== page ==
The Excavation and Repair of Betatakin
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Betatakin occupies a large cave in the north wall of an unnamed south fork of Laguna Canyon,1 which latter empties into Tyende Creek at Marsh Pass. (P1. 2.) About 15 miles northeast of the Pass is Kayenta,2 founded by Wetherill and Colville as a trading post late in 1909 and since grown into an oasis of peculiar charm—the home of several white families, chiefly associated with the local Navajo Indian hospital and its related activities.

1So named from the ponds that formerly marked its middle course. Gregory (1916, p. 48) says: "At the time the topographic map was made (1883) Laguna canyon held a number of lakes which have since disappeared in consequence of recent deep trenching of the alluvial fill."

Throughout the Kayenta district in 1908 and 1909, that which Gregory designates "Laguna Canyon" was widely known as the Segi; that which he names "Tyende Creek," running from Marsh Pass to the Rio San Juan, was commonly called Laguna creek. Pools were then present in the open valley south of Tyende Mesa; Segi Canyon was already deeply trenched, but its arroyo banks clearly showed the stratified deposits formerly laid down in placid ponds. Segi Canyon is the To-wan-aho-che Creek of the General Land Office map of 1887; the To-wan-on-Cheo creek of the presidential proclamation dated March 20, 1909, and hereinafter mentioned. "Tyende Creek" is obviously an erroneous recording of "Kayenta Creek."

2Individuals will naturally differ in attempting to record, with English characters, the pronunciation of Indian place names. For example, Kaenti is the spelling first used by Cummings (1910); Kayenta, that subsequently employed by the same writer, by other explorers and by Federal cartographers. Segi Canyon (Gregory, 1916) has been published both as Sagi (Cummings, 1910; Kidder and Guernsey, 1919, 1921) and Sagie (Cummings, 1915; Judd, 1918). Keet Seel (Gregory, 1916; presidential proclamation of March 14, 1912) has been printed Kitsii (Cummings, 1910), Kitsiel (Fewkes, 1911), and Kietsiel (Kidder, 1924). Because of these and other possible variants it seems not improbable that the orthography employed by Gregory (1916) in his comprehensive study of the Navajo country will be adopted by most observers henceforth reporting upon the divers interests of this fascinating region.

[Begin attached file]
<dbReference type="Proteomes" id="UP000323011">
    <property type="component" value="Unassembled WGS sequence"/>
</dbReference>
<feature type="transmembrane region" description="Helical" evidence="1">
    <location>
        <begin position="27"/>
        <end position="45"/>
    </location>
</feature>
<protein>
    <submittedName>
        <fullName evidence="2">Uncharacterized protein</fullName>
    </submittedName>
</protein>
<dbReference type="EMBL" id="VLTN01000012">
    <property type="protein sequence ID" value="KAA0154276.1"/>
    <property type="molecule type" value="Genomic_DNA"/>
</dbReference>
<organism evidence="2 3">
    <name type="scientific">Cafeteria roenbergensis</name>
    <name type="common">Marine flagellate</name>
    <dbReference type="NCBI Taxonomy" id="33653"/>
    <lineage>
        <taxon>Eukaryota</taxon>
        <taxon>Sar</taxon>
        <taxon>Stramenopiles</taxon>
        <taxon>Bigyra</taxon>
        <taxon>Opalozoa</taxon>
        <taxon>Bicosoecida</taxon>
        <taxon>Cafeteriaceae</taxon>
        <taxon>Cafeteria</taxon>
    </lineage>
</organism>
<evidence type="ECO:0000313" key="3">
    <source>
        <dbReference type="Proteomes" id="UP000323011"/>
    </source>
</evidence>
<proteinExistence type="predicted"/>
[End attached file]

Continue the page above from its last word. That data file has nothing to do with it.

To archeologists an indefinitely bordered area surrounding this settlement is known as the "Kayenta district." Its rugged canyons were anciently inhabited by a semisedentary people whose evolving culture has been clearly portrayed by Kidder and Guernsey.3 Following the so-called Basket Makers, first known agriculturists of the Southwest, came three other equally. distinct stages of tribal and material development to culminate in those great, communal towns of the Pueblo III4 period—Betatakin, Keet Seel, and Inscription House.

31921; 1921a. See also Kidder and Guernsey, 1919; Kidder, 1924.

4A designation now accepted by most students of Pueblo archeology. See Kidder, 1927.

Throughout the centuries required for this perfectly obvious sequence of cultures and with a vigor that increased as each generation passed, established villages in the Kayenta district were recurrently attacked by more warlike, nomadic peoples. The identity of these wandering hunters remains undetermined but the fact of their former presence as disturbers of tranquil community life is evidenced here, as in other parts of the Pueblo area.